Listening: to Radio 3, as usual.
Reading: Death comes to Pemberly, by P.D. James. I avoid Austen follow-up novels because in my experience they are usually bad, so I ignored this when it first came out. But I was caught out by an unexpected wait with nothing to read and found it in a nearby charity shop. The reviews on the cover were good, so I bought it.
I think the reviewers must have been reading a different novel. I feel James’ writing lacks Austen’s humour and lightness of touch. There are far too many speeches in which one character explains to another, pedantically and at great length, what the other person would have known anyway – in fact far too much exposition of all sorts. Austen knew what she was doing, limiting the number of characters, and restricting descriptions to her characters’ thoughts rather than their hairstyles or means of transport.
Watching: Alice Robert’s programme on Winchester, which in contrast, was much better than I expected. So many documentaries these days jump from one topic to another, and then back again, in a desperate, and in my case, often unsuccessful, attempt to stop the viewer turning off. In this case we got a straightforward, accessible, chronological account, which told me things I didn’t know already, which is why I watch documentaries.
Making: as you can see, the fingerless gloves I started have morphed into a different pair of fingerless gloves. The other pattern turned out to be too big, but the thumb hole was too small, and I decided I didn’t have enough wool. I think these may be too small, but I can probably find some willing victim to give them to.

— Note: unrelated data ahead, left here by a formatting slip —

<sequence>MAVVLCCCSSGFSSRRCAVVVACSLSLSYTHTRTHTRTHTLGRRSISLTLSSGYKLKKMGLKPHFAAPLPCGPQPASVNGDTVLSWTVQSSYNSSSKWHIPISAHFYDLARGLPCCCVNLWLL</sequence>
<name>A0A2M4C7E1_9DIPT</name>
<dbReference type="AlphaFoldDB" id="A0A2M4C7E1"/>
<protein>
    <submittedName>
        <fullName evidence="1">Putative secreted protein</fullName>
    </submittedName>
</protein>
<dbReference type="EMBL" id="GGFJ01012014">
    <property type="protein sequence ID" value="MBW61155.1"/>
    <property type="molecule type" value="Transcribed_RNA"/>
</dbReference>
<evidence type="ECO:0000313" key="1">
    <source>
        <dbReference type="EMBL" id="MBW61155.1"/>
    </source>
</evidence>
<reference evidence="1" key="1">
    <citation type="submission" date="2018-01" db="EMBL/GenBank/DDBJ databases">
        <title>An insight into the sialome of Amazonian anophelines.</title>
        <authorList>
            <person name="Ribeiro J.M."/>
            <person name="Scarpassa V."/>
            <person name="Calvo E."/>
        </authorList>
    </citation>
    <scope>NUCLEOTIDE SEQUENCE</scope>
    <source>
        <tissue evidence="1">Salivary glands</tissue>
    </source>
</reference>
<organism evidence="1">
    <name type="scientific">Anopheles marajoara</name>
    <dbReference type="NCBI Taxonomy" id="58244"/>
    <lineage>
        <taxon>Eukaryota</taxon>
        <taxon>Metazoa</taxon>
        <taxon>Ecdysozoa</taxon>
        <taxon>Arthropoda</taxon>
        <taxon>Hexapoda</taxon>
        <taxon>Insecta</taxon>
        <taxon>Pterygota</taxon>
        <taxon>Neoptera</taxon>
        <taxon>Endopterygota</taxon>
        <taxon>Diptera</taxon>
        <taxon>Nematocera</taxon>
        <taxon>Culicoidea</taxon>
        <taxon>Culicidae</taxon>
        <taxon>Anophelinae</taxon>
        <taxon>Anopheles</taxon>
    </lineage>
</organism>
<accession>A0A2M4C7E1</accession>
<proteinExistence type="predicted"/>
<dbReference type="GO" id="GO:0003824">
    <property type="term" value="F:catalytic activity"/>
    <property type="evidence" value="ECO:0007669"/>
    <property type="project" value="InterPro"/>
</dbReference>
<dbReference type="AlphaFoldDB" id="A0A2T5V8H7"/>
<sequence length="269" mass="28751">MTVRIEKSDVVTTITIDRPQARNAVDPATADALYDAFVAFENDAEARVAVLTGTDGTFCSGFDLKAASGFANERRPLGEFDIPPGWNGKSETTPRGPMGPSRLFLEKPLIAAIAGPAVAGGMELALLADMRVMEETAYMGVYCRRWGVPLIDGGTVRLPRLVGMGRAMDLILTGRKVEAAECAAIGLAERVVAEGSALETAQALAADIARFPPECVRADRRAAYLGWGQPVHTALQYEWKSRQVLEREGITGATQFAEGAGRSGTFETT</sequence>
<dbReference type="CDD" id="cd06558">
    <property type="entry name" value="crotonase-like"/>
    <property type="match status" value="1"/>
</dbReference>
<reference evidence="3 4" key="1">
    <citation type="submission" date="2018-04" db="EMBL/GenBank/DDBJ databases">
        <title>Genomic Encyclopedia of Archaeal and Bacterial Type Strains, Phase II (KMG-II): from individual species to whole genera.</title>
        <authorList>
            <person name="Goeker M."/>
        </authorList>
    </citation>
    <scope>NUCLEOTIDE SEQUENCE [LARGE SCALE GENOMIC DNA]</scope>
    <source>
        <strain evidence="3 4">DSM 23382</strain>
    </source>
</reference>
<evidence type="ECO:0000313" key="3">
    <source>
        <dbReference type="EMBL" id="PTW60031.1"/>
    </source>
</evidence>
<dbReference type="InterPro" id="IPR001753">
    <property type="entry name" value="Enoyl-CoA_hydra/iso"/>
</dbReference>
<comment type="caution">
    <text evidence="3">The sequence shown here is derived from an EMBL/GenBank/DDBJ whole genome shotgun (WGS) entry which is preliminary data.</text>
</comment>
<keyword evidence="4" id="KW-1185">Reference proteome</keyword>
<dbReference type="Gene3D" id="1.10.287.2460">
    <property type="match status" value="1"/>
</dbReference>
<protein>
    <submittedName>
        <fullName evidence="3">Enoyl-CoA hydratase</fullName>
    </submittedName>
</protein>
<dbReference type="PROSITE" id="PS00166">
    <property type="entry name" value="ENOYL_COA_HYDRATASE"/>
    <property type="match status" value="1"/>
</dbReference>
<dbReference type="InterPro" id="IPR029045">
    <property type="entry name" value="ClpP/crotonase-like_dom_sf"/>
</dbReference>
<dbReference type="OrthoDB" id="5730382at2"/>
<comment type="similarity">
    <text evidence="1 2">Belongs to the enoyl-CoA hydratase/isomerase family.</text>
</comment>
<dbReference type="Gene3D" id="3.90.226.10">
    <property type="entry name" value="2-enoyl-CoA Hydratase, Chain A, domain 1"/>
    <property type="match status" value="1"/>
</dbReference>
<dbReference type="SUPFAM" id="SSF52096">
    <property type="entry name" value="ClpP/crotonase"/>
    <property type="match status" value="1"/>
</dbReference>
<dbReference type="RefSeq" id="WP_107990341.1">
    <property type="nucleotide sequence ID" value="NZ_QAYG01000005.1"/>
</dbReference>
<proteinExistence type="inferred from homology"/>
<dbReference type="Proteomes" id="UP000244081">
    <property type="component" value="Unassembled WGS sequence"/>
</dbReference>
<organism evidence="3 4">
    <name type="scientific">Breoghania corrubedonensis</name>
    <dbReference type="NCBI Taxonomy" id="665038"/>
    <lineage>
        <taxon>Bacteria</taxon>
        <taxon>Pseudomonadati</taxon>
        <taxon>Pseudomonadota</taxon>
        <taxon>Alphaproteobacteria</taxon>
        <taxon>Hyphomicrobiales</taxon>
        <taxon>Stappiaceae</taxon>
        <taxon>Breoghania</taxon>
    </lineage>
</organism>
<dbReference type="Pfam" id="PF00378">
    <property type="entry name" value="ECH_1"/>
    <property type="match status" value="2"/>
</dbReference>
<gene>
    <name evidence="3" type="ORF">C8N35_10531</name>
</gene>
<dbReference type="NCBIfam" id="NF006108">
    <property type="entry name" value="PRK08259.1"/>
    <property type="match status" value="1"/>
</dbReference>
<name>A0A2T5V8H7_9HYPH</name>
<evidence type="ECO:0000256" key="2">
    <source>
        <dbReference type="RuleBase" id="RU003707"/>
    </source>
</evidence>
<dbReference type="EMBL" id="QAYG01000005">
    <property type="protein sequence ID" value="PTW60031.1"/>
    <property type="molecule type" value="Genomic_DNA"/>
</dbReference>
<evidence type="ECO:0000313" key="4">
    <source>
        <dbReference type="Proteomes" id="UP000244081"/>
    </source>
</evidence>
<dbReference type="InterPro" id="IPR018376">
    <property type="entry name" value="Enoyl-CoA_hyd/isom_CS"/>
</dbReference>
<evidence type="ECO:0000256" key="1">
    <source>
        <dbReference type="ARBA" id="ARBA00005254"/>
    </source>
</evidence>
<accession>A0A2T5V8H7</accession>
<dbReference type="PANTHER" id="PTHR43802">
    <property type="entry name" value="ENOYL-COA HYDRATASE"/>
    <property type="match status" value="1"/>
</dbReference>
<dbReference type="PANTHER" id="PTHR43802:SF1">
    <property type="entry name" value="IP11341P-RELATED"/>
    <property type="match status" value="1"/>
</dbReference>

The sampler has had a rude word added, and a lot of whipped running stitch. The current instalment of Beyond TAST is layering stitches. I’m not sure if what I’ve done counts as layering, but I took the opportunity to try out ‘imitation tablet weaving’ from Jan Messent’s book ‘Celtic, Viking & Anglo-Saxon Embroidery’. I.e. closely packed rows of whipped running stitch.
Feeling: sniffly. I seem, after seven decades without it, to have hay fever. I’ve had a slight sensitivity to house dust for years, but that’s not like this continuous sneezing, and nose dribbling. And it’s not a cold, because the symptoms don’t change, and they get worse if I go outside. Wensleydale is the hay fever expert around here, and he confirms my self diagnosis. It’s a bit better today – I think the 3 thunderstorms we had last night may have helped – but I’d be happier without it.
Anticipating: we may, just possibly, provided nothing goes wrong, have a ‘normal’ week next week. Apart from taking the VHC to the dentist. I have grandchildren who regard going to the dentist as a big treat, which is, of course down to the dentist, who is very good with them.